Addendum: Camille Paglia on Foucault: beloved foufou I never met or saw Foucault in the flesh. (He died in 1984.) My low opinion of him is based entirely on his solipsistic, mendacious writing, which has had a disastrous influence on naīve American academics. I miss no opportunity to throw darts at Foucault's scrawny haunches because he is the last standing member of the Terrible Triad of French poststructuralists, whose work swept into American universities in the 1970s and drove out the home-grown radicalism of our own 1960s cultural revolution. I militantly maintain that the intellectual gurus of my college years -- Marshall McLuhan, Norman O. Brown, Leslie Fiedler, Allen Ginsberg -- had far more vision and substance than did the pretentious, verbose trinity of Jacques Derrida, Jacques Lacan and Michel Foucault. Derrida's reputation was already collapsing (thanks to the exposure of his ally Paul de Man as a Nazi apologist) when I arrived on the scene with my first book in 1990. Lacan, however, still dominated fast-track feminist theory, which was clotted with his ponderous prose and affected banalities. The speed with which I was able to kill Lacanian feminism amazes even me. (A 1991 headline in the Italian newspaper Corriere della Sera blared my Achillean boast, "I and Madonna will drive Lacan from America!") Though much diminished with the waning of the theory years, Foucault still survives, propped up by wizened queer theorists who crave an openly gay capo in the canon. I base the rhetoric of my anti-Foucault campaign on Cicero's speeches in the Roman Senate against the slick operator and conspirator Catiline ("How long, O Catiline, will you continue to abuse our patience?"). Greek and Roman political history -- about which Foucault knew embarrassingly little -- remains my constant guide. Yes, I have indeed written at length about my objections to the grossly overpraised Foucault, in a 78-page review-essay, "Junk Bonds and Corporate Raiders: Academe in the Hour of the Wolf," published in 1991 by the classics journal Arion and reprinted in my first essay collection, "Sex, Art, and American Culture." One of my observations was that Foucault's works are oddly devoid of women. Shouldn't that concern you as a feminist? It is simply untrue that Foucault was learned: He was at a loss with any period or culture outside of post-Enlightenment France (his later writing on ancient sexuality is a garbled mishmash). The supposedly innovative ideas for which his gullible acolytes feverishly hail him were in fact borrowed from a variety of familiar sources, from Friedrich Nietzsche, Emile Durkheim and Martin Heidegger to Americans such as sociologist Erving Goffman. Foucault's analysis of "power" is foggy and paranoid and simply does not work when applied to the actual evidence of the birth, growth and complex development of governments in ancient and modern societies. Nor is Foucault's analysis of the classification of knowledge particularly original -- except in his bitter animus against the Enlightenment, which he failed to realize had already been systematically countered by Romanticism. What most American students don't know is that Foucault's commentary is painfully crimped by the limited assumptions of Sussurean linguistics (which I reject). As I have asserted, James Joyce's landmark modernist novel "Ulysses" (1922) contains, chapter by chapter, far subtler and more various versions of language-based "epistemes" inherent in cultural institutions and epochs. I'm afraid I bring rather bad news: Over the course of your careers, your generation of students will slowly come to realize that the Foucault-praising professors whom you respected and depended on were ill-informed fad-followers who sold you a shoddy bill of goods. You don't need Foucault, for heaven's sake! Durkheim and Max Weber began the stream of sociological thought that still nourishes responsible thinkers. And the pioneers of social psychology and behaviorism -- Havelock Ellis, Alfred Adler, John B.Watson and many others -- were eloquent apostles of social constructionism when Foucault was still in the cradle. A massive work like W.E.B. DuBois'"The Philadelphia Negro: A Social Study" (1899) shows the kind of respect for empirical fact-gathering and organization of data that is completely missing from Foucault, who selectively tailors his material to fit a monotonous, rigidly dualistic a priori thesis. For those in the humanities, where anti-aesthetic British cultural studies (shaped by the out-of-date Frankfurt School) has become entrenched, I recommend "The Social History of Art" (translated into English in 1951), an epic work by the Marxist scholar Arnold Hauser that influenced me in graduate school. No one in British or American cultural studies has Hauser's erudition, precision and connoisseurship. Foucault-worship is an example of what I call the Big Daddy syndrome: Secular humanists, who have drifted from their religious and ethnic roots, have created a new Jehovah out of string and wax. Again and again -- in memoirs, for example, by trendy but pedestrian uber-academics like Harvard's Stephen Greenblatt and Brown's Robert Scholes -- one sees the scenario of Melancholy, Bookish, Passive, Insecure Young Nebbish suddenly electrified and transfigured by the Grand Epiphany of Blindingly Brilliant Foucault. This sappy psychodrama would be comic except for the fact that American students forced to read Foucault have been defrauded of a genuine education in intellectual history and political analysis (a disciplined genre that starts with Thucydides and flows directly to the best of today's journalism on current events). When I pointed out in Arion that Foucault, for all his blathering about "power," never managed to address Adolph Hitler or the Nazi occupation of France, I received a congratulatory letter from David H. Hirsch (a literature professor at Brown), who sent me copies of riveting chapters from his then-forthcoming book, "The Deconstruction of Literature: Criticism After Auschwitz" (1991). As Hirsch wrote me about French behavior during the occupation, "Collaboration was not the exception but the rule." I agree with Hirsch that the leading poststructuralists were cunning hypocrites whose tortured syntax and encrustations of jargon concealed the moral culpability of their and their parents' generations in Nazi France. American students, forget Foucault! Reverently study the massive primary evidence of world history, and forge your own ideas and systems. Poststructuralism is a corpse. Let it stink in the Parisian trash pit where it belongs! SALON | Dec. 2, 1998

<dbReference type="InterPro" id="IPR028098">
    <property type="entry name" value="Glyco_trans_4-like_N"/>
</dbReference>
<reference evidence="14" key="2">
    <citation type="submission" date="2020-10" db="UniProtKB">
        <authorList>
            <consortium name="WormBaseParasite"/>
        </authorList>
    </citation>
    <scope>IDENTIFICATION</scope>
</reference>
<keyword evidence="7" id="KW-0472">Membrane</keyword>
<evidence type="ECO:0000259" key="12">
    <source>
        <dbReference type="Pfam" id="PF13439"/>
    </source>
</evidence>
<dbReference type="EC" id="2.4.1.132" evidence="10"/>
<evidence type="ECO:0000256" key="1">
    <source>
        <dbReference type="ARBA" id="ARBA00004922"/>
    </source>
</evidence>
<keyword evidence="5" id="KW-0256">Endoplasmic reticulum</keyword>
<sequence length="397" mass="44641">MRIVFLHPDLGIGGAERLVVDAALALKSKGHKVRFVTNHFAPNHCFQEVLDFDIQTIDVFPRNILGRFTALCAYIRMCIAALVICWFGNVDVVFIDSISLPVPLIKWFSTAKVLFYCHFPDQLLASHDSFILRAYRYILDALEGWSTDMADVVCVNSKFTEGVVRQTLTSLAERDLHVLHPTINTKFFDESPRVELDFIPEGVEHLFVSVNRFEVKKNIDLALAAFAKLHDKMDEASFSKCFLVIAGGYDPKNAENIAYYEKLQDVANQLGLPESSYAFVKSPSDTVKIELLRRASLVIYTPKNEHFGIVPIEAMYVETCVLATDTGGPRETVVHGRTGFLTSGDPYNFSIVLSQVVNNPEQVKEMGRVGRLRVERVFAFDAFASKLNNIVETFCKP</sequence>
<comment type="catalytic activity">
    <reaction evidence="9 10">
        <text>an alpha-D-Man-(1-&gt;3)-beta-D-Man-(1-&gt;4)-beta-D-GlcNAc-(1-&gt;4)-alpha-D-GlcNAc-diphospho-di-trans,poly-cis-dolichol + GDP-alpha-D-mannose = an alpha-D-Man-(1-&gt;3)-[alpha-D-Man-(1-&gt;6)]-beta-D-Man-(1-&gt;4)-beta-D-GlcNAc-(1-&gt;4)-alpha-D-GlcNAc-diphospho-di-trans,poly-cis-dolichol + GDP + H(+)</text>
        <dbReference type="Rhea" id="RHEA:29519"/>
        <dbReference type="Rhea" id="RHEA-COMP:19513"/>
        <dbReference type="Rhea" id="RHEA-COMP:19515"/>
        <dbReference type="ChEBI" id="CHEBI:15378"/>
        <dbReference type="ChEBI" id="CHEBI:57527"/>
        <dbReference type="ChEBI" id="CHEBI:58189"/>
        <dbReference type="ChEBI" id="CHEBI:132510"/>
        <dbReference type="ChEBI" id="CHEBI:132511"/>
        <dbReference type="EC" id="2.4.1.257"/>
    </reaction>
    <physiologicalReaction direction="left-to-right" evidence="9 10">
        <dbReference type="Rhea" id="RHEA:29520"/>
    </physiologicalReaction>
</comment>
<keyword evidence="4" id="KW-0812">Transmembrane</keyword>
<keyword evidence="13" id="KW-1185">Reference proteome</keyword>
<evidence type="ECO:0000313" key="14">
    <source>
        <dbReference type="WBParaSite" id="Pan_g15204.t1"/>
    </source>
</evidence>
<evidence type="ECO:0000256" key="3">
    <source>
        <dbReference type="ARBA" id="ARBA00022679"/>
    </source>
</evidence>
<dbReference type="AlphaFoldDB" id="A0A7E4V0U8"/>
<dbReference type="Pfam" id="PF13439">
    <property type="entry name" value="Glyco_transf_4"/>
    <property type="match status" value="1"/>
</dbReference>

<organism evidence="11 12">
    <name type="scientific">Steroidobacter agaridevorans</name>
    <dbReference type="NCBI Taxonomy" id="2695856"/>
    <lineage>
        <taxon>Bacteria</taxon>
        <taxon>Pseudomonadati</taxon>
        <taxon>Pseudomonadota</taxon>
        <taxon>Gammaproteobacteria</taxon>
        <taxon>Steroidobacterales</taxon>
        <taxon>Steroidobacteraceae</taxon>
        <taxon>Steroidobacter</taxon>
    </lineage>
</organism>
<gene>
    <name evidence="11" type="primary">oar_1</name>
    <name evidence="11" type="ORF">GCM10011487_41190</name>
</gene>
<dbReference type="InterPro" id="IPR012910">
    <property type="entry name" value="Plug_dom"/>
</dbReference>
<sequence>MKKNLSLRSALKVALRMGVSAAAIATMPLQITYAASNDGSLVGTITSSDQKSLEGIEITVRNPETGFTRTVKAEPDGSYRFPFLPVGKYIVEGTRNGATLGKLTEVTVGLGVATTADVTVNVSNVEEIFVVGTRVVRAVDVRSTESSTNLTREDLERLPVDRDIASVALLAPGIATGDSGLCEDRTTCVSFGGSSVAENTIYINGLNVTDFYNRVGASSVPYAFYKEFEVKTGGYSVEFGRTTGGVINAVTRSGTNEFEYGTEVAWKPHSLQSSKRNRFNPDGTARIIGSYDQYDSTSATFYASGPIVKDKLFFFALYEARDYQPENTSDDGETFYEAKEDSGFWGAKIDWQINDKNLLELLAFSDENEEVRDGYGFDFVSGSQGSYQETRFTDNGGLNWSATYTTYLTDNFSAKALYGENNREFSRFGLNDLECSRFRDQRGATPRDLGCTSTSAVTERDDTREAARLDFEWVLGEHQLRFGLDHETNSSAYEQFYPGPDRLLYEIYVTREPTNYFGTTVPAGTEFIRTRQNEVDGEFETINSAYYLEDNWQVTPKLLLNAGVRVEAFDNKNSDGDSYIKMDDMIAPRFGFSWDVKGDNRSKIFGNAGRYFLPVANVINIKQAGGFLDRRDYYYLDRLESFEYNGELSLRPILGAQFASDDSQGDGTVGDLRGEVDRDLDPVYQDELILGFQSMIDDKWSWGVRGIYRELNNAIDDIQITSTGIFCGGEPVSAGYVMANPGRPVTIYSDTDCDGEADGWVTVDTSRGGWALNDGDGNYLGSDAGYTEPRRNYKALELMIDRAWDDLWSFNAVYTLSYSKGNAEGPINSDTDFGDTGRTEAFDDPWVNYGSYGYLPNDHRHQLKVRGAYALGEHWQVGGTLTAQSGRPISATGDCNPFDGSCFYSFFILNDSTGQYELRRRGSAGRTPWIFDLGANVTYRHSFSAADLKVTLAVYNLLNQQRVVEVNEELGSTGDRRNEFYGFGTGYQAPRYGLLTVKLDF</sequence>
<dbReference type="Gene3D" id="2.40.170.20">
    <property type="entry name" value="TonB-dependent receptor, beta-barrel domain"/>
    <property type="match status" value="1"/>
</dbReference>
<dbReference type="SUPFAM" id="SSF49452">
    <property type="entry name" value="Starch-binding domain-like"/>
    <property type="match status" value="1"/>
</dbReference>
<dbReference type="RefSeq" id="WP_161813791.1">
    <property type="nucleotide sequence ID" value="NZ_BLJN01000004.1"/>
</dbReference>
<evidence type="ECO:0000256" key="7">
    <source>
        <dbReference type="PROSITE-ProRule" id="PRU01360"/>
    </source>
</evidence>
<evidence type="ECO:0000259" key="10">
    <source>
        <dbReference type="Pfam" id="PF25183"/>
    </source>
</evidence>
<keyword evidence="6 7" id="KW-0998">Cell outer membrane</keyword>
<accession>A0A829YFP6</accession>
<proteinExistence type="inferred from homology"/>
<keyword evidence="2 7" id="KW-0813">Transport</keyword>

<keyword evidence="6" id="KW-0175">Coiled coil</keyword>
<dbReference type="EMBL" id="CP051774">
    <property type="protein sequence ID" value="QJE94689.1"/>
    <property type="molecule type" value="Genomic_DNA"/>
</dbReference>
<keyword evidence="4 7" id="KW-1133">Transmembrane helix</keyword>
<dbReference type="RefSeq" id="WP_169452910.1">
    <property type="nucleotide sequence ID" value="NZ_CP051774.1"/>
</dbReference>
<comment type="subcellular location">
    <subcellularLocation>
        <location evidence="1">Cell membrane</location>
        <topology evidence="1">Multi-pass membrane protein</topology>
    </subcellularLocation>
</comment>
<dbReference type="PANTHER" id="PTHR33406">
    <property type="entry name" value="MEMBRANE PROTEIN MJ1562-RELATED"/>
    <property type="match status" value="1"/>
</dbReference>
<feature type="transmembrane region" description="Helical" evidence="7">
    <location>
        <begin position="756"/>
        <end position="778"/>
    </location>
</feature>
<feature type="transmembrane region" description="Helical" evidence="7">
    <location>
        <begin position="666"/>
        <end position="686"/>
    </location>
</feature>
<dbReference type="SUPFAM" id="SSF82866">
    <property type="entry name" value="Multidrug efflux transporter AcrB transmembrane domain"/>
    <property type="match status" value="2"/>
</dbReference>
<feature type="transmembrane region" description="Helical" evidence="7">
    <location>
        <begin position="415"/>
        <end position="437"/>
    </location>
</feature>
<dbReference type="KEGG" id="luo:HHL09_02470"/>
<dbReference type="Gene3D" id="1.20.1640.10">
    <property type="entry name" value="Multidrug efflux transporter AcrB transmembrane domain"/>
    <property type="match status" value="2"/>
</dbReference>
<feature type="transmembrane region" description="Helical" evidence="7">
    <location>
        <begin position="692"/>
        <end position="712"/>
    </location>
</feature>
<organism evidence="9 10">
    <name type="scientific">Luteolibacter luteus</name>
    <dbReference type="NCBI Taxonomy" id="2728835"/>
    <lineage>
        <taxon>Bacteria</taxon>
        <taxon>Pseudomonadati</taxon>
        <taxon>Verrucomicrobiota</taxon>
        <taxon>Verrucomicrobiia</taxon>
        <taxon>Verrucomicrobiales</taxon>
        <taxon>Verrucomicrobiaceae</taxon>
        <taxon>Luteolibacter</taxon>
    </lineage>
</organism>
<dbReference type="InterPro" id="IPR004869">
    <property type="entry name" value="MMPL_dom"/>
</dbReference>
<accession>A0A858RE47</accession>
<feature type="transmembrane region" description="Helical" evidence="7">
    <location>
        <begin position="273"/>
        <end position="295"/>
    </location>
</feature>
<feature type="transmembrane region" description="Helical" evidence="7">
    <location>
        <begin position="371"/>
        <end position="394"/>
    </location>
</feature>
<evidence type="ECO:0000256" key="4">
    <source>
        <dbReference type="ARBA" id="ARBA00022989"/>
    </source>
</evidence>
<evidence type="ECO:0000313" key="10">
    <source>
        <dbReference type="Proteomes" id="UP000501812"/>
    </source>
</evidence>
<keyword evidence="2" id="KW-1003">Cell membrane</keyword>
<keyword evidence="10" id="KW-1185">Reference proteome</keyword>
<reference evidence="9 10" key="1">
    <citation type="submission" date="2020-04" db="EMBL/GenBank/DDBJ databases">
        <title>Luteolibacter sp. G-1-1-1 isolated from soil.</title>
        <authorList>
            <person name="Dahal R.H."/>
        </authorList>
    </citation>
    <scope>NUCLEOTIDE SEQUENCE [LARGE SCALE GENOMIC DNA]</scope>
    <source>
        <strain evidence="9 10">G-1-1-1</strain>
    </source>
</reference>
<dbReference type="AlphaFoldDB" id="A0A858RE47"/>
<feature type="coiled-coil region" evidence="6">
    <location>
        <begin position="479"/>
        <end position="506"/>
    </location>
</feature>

pulkit manocha april 2020